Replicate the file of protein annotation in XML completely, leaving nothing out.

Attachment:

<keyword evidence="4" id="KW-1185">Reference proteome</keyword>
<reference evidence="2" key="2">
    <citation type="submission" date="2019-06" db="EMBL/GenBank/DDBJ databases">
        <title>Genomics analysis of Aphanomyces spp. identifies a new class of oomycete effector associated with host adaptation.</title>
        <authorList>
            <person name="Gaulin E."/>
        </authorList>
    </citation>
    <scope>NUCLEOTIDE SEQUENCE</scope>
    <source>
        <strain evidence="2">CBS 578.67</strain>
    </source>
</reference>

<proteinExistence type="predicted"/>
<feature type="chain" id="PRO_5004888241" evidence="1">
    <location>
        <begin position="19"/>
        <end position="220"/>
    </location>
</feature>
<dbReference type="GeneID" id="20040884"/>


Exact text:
<keyword evidence="4" id="KW-1185">Reference proteome</keyword>
<reference evidence="2" key="2">
    <citation type="submission" date="2019-06" db="EMBL/GenBank/DDBJ databases">
        <title>Genomics analysis of Aphanomyces spp. identifies a new class of oomycete effector associated with host adaptation.</title>
        <authorList>
            <person name="Gaulin E."/>
        </authorList>
    </citation>
    <scope>NUCLEOTIDE SEQUENCE</scope>
    <source>
        <strain evidence="2">CBS 578.67</strain>
    </source>
</reference>

<proteinExistence type="predicted"/>
<feature type="chain" id="PRO_5004888241" evidence="1">
    <location>
        <begin position="19"/>
        <end position="220"/>
    </location>
</feature>
<dbReference type="GeneID" id="20040884"/>